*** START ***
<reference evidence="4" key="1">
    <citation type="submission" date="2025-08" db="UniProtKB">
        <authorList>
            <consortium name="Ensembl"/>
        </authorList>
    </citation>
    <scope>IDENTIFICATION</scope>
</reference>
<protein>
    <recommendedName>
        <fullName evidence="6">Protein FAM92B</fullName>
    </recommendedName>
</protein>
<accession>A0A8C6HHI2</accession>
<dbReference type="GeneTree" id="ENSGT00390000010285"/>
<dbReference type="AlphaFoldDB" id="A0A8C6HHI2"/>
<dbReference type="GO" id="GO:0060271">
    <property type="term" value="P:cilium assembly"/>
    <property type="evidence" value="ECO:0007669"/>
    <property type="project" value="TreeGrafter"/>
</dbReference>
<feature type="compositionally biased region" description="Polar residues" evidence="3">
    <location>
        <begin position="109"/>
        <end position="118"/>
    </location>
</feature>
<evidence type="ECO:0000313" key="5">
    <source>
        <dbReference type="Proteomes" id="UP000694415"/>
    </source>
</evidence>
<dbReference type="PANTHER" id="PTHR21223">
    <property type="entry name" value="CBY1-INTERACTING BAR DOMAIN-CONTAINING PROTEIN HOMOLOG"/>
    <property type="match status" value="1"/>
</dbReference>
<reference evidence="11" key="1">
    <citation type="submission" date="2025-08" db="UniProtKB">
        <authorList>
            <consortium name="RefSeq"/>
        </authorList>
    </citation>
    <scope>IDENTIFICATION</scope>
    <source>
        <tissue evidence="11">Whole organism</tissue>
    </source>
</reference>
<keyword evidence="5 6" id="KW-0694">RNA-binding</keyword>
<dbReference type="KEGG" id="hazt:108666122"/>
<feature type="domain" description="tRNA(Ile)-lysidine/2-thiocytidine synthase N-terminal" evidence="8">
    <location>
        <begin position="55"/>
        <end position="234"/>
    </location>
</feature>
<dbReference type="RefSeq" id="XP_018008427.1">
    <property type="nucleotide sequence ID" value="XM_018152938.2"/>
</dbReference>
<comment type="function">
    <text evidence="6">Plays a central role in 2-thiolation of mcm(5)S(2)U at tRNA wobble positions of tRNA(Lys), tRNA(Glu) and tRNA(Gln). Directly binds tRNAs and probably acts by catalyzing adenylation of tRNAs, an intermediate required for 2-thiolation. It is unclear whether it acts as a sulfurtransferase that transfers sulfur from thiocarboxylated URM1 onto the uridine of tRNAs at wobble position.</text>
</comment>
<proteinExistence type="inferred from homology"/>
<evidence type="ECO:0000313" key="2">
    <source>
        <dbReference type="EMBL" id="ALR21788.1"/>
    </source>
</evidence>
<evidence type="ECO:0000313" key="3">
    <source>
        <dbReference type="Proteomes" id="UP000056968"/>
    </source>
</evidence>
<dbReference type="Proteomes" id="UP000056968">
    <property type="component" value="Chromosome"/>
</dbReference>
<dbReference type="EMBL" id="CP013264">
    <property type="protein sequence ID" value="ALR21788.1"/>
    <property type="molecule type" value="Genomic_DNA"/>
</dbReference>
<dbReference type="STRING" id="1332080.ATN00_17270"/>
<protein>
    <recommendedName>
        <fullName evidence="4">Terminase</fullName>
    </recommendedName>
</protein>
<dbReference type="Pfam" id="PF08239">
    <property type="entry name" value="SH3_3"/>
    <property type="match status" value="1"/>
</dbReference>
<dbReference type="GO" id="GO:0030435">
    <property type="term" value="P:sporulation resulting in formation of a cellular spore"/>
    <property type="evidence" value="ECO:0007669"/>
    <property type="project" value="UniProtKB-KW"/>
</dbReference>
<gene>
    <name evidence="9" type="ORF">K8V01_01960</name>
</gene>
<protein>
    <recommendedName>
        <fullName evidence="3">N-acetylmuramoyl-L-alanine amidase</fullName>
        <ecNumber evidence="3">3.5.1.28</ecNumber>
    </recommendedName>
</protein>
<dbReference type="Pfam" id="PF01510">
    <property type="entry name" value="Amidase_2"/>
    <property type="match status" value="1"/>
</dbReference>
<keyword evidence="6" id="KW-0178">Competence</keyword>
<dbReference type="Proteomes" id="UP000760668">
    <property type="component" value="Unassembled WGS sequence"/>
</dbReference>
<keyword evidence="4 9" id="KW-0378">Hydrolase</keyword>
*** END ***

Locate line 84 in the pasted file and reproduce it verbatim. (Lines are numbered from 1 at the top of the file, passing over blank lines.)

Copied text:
    </recommendedName>